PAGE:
Column published in the 0pelika-Auburn News
By Walter Albritton
Sunday, November 7, 1999

I love a good story that touches the heart

Jokes that bash the college we love to hate are commonplace. When I hear one, I enjoy it but quickly forget it. Most are not worth remembering.

But I love a good story that touches the heart. I wouldn’t swap a touching story for a dozen funny jokes.

When I began preaching, back in the dark ages, I had the idea that every sermon should begin with a good joke to grab everyone’s attention. For a few years I kept a joke file close at hand, jotting down new ones on 3x5 cards.

Then I discovered that the truth was funnier than jokes. So I began telling the truth instead of jokes and found that my preaching was more effective. The reason: people could identify with the real-life experiences I shared.

It was not easy at first. I was apprehensive as to how people would react to their pastor admitting his shortcomings. Some did indeed question my admission of fear and frailty. One woman responded with a haughty tone in her voice, her nose stuck up in the air, I am very disappointed to learn that my pastor has such problems!

What I began to realize is that preachers cry and bleed like everyone else. The difference is that some admit it while others refuse to admit it, choosing instead to hide behind a smoke screen of piety.

Frankly I began to enjoy being a real human being instead of pretending to fit the stereotype which many people have created for preachers. It was refreshing to have people say to me, I know how you feel because I have faced that same problem in my own life.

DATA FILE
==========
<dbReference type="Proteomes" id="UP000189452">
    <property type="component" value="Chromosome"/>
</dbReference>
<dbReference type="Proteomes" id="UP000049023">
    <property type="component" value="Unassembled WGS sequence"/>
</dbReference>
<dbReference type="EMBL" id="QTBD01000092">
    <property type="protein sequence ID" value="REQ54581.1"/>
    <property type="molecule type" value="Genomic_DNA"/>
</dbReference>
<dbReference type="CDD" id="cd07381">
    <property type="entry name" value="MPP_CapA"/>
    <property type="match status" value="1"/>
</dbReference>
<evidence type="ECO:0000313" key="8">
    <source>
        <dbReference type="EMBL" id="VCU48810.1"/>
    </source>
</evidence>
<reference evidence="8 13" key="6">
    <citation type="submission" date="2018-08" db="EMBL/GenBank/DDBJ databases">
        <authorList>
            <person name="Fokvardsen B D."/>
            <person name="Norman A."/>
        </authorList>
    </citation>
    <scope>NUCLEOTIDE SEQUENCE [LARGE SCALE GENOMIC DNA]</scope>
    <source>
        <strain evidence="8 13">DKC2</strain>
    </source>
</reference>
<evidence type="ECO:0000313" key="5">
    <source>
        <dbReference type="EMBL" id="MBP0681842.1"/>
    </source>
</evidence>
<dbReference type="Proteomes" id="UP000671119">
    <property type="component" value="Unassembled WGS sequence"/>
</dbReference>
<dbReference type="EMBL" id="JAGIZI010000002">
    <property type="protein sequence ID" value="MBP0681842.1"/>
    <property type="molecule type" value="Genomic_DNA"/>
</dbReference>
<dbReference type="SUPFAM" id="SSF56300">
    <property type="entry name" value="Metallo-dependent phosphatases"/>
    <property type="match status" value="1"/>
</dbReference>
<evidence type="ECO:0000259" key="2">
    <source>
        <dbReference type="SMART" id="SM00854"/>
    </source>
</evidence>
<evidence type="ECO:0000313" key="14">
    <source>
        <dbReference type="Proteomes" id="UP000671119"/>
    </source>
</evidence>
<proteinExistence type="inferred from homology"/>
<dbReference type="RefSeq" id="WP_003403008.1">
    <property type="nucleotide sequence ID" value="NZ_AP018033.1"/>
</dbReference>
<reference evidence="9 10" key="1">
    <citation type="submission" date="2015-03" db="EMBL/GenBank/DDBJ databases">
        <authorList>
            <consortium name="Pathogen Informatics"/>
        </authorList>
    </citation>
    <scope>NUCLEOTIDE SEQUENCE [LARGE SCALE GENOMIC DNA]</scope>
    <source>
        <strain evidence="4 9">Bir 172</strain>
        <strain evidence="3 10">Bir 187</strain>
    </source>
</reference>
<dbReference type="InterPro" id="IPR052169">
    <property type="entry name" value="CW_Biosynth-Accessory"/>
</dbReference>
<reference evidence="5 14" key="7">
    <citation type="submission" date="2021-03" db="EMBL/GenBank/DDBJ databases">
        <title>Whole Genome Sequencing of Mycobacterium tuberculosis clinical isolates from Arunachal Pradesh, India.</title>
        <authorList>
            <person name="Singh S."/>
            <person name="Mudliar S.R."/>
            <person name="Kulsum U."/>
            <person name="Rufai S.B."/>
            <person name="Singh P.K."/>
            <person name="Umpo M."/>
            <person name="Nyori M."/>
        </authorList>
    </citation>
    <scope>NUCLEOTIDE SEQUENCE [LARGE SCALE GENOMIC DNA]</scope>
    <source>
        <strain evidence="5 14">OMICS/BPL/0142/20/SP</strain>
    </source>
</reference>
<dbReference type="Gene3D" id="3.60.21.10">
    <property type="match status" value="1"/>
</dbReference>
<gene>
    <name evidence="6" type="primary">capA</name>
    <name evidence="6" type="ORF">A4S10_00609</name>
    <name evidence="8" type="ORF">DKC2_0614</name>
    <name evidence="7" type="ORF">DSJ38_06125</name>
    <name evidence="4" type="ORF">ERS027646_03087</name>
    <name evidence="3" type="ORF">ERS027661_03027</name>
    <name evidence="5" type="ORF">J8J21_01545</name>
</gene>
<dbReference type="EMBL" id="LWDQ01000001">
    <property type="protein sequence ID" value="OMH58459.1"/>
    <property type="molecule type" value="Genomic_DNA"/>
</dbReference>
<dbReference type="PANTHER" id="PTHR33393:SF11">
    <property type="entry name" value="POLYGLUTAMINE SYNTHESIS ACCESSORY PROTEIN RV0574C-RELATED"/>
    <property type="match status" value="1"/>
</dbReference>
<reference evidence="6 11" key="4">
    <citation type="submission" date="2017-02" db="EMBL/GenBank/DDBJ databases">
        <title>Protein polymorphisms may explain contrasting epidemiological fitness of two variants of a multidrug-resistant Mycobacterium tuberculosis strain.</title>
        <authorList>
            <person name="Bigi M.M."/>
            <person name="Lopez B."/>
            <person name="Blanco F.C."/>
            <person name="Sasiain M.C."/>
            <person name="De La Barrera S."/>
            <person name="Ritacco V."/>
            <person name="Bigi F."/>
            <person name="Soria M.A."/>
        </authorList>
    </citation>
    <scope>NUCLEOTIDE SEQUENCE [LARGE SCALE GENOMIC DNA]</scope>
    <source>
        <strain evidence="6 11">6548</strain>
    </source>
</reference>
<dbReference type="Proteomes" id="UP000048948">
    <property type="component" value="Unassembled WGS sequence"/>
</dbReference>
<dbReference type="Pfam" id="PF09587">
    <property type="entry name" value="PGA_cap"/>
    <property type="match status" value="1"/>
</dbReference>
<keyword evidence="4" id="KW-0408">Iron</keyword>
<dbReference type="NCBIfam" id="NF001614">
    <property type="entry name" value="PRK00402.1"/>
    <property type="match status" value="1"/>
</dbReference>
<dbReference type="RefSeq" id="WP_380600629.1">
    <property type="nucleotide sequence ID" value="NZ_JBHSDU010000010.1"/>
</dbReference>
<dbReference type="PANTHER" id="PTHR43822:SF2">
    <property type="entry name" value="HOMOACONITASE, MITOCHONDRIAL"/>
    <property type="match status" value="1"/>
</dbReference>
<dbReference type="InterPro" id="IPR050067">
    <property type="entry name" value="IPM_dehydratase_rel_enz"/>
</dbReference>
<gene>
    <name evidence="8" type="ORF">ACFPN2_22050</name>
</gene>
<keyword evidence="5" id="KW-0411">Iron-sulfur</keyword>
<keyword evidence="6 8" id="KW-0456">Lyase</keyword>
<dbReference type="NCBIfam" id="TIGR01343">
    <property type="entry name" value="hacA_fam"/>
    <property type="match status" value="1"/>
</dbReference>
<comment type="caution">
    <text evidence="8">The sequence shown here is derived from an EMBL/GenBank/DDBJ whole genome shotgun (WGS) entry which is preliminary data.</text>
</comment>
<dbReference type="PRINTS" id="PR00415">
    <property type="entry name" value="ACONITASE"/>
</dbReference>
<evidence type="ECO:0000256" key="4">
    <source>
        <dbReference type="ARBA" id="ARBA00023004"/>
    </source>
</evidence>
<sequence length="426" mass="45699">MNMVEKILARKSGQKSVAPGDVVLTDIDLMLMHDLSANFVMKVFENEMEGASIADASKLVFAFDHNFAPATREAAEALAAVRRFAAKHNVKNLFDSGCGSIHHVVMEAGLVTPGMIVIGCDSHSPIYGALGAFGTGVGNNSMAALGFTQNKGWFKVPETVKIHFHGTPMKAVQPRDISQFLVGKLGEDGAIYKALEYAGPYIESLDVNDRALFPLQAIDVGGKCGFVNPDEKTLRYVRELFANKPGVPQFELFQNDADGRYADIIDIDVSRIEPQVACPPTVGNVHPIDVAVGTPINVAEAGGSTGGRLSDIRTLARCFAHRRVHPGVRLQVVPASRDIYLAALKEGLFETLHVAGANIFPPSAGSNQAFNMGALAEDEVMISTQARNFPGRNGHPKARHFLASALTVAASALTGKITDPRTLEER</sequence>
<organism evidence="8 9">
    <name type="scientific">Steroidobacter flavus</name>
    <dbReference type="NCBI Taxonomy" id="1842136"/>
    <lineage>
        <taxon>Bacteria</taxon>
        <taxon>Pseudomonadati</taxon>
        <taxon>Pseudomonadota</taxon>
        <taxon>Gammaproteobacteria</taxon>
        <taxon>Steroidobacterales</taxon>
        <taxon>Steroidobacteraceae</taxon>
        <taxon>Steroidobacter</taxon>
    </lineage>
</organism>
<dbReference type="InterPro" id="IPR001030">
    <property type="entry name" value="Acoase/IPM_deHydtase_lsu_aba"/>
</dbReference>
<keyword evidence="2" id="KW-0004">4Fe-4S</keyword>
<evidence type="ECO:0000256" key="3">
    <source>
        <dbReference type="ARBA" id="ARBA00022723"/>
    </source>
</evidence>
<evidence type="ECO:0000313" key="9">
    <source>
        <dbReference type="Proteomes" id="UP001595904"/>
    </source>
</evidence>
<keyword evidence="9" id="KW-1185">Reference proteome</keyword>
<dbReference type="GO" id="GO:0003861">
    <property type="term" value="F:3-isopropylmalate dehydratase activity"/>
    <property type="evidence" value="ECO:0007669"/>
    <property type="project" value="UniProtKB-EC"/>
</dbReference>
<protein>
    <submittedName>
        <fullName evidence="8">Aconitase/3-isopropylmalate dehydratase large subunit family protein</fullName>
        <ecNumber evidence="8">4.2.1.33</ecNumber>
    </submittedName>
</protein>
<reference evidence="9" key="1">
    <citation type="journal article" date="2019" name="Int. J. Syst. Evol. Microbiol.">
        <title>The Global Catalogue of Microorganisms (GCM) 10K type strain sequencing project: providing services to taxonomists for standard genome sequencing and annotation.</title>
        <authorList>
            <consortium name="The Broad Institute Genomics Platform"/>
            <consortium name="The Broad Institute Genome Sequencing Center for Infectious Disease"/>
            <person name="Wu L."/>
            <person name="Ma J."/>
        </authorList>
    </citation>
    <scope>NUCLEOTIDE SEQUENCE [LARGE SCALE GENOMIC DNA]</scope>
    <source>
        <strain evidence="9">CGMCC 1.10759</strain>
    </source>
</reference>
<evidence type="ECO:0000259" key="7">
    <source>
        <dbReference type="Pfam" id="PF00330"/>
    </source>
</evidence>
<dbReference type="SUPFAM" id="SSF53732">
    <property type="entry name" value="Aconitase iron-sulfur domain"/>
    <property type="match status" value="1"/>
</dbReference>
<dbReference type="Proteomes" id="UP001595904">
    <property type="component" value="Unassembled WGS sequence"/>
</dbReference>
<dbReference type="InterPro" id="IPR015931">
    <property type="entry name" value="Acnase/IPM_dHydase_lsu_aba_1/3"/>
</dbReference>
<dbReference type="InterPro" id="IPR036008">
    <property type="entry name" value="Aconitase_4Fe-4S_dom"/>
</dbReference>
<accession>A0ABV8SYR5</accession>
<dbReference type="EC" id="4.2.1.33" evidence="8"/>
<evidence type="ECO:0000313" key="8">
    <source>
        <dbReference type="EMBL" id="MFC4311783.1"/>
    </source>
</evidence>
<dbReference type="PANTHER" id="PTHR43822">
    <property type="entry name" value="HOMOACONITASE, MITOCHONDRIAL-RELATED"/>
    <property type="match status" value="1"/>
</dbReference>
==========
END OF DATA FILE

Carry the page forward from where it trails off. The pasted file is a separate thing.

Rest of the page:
So I found new courage to relate to people as a fellow struggler, rather than as one whose faith was so strong that there were no more problems. To my great delight this resulted in a new depth of relationships with people from all walks of life who, like me, were looking for help, hope, and encouragement to meet the harsh realities of life.

Not long ago I lost myself once again in the self-obsessed fog known only to the workaholic. When I am in that fog I become insensitive to the needs of my wife and often make stupid comments which scramble our relationship.

Stunned by the estrangement which follows, I begin to sort out my priorities anew, realizing for the one-hundreth time that my wife’s love is infinitely more important to me than the mountain of work I have been climbing.

When I swallow my pride and admit this to her, she is always graciously forgiving and willing to renew our relationship with tenderness and understanding. Once again I realize that the things that matter most are the things that make life worth living. One more time I resolve to put first things first so that I can avoid the pain that has been ripping my heart out.

If reading this, you feel like saying I’ve been there and done that, then you are on my page and you know what I mean. You also know the profound difference between a joke and a story that touches the heart.

Given the opportunity you and I could sit down and share our hearts with each other for hours, truly identifying with the hurt and hope that throbs within us, longing to be known and understood.

And, best of all, neither of us would ever think of sharing a joke, because it is so much more refreshing to embrace the truth about ourselves.